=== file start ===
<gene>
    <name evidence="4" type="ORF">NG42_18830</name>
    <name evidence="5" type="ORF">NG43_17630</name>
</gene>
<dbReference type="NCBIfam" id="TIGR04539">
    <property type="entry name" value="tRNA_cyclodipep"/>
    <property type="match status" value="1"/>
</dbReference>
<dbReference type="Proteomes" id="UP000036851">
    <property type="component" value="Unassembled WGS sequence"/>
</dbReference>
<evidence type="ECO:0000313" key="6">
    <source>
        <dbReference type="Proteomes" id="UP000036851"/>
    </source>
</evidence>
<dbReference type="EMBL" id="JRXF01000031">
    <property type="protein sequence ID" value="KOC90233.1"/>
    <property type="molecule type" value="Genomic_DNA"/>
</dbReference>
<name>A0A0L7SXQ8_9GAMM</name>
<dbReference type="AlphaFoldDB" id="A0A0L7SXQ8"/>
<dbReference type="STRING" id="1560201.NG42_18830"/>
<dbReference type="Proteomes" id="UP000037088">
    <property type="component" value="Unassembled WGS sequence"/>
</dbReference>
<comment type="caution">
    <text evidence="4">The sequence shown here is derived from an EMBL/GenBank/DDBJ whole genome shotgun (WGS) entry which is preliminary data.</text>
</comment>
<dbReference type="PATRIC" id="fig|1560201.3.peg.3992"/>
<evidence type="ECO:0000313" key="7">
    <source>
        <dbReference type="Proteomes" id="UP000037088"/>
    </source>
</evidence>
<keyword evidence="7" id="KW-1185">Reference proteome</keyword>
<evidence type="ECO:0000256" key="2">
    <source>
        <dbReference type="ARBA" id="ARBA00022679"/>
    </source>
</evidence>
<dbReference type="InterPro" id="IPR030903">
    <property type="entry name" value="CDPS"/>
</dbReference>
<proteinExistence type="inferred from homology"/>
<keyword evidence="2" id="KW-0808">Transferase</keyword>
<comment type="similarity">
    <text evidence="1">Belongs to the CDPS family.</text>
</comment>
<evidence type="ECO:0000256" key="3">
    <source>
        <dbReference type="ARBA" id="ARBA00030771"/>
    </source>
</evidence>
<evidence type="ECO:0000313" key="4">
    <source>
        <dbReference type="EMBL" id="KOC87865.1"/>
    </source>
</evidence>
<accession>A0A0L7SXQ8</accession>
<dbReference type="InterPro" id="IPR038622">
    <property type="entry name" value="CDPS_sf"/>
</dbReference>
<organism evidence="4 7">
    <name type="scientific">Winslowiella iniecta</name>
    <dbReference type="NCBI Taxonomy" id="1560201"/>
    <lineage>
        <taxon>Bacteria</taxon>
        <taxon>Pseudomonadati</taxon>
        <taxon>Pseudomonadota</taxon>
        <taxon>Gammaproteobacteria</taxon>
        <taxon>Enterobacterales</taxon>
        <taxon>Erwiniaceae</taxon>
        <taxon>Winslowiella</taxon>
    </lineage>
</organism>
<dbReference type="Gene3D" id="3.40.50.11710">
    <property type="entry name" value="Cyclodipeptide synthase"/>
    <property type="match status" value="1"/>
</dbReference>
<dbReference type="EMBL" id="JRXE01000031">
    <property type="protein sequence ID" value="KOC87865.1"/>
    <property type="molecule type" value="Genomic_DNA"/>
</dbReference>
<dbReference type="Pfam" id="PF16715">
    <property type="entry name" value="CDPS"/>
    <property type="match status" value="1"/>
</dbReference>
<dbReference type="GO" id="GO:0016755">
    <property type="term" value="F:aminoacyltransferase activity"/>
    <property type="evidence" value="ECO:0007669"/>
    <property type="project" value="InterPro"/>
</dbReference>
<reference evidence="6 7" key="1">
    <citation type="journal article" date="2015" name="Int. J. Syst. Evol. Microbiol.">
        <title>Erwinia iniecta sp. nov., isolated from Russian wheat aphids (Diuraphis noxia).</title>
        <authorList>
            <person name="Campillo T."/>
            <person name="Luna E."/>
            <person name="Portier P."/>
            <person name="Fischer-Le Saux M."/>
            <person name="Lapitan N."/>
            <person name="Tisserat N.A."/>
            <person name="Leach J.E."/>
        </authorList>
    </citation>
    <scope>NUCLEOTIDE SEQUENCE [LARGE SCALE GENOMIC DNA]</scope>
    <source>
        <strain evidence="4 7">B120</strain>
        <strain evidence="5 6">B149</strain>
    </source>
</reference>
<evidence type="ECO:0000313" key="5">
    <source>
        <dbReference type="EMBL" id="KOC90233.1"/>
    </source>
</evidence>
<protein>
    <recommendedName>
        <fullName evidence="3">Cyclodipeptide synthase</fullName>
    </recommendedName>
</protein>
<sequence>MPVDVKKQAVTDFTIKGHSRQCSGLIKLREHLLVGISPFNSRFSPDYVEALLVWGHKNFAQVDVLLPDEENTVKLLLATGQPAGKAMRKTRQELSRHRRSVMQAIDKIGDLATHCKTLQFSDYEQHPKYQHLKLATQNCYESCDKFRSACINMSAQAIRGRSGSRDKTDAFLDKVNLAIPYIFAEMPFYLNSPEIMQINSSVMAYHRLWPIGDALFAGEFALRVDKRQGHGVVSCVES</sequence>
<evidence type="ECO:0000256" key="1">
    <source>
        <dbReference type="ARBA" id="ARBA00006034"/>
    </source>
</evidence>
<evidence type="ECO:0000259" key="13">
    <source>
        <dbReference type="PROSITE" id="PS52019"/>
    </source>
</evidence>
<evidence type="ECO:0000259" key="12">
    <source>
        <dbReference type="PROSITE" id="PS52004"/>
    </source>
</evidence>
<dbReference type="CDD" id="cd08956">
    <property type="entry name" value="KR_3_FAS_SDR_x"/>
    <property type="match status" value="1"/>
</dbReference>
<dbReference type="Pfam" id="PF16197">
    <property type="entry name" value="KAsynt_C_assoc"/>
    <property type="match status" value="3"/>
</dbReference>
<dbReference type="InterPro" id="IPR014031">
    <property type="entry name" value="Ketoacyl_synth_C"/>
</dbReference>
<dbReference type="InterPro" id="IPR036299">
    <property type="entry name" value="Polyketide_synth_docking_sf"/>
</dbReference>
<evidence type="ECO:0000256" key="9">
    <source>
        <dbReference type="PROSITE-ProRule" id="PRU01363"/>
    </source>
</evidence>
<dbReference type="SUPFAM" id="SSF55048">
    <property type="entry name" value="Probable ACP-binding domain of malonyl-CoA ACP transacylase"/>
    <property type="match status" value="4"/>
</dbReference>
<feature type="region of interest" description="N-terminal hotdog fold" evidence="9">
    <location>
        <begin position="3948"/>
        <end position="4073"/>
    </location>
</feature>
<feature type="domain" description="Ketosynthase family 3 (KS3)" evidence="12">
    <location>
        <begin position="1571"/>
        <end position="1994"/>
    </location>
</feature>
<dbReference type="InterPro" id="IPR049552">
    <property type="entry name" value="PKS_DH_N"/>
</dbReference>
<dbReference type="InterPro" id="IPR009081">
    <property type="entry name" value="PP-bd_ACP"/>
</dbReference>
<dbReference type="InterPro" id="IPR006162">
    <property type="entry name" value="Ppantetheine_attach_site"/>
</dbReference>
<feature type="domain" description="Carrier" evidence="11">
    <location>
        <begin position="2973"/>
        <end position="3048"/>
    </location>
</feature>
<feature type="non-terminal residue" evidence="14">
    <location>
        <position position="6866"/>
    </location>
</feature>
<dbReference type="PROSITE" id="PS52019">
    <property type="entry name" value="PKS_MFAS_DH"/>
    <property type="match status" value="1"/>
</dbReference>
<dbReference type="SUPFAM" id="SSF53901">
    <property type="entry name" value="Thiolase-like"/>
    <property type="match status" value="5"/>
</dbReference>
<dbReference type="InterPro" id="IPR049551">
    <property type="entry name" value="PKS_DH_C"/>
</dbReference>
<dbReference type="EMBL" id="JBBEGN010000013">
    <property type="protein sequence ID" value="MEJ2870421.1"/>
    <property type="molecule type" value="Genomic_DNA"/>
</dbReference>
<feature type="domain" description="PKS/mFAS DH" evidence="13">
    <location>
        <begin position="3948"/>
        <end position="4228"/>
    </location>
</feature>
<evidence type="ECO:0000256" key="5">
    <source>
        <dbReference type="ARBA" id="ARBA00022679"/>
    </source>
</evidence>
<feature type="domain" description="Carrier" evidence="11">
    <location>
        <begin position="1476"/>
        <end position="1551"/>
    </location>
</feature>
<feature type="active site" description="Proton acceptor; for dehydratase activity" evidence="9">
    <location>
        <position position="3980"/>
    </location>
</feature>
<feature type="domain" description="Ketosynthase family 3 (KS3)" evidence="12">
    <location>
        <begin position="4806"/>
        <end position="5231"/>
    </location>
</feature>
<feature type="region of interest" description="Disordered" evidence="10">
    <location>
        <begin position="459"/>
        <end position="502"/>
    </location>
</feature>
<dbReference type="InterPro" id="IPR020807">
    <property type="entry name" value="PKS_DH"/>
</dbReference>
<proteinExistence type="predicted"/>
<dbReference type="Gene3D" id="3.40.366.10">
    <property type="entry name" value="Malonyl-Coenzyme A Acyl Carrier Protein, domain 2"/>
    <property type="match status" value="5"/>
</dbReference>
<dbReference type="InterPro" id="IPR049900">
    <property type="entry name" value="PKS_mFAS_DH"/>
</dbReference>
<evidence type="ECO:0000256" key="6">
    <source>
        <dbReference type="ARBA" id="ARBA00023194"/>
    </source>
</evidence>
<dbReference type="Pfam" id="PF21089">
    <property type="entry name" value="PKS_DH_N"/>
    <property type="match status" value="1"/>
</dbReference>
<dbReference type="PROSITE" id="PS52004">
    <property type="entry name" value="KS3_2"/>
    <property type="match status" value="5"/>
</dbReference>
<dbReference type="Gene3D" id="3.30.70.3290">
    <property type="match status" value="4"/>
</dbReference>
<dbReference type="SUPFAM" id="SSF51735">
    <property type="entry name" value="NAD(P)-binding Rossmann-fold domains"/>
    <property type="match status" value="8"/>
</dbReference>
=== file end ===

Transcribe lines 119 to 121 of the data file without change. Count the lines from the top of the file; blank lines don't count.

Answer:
    <recommendedName>
        <fullName evidence="3">Cyclodipeptide synthase</fullName>
    </recommendedName>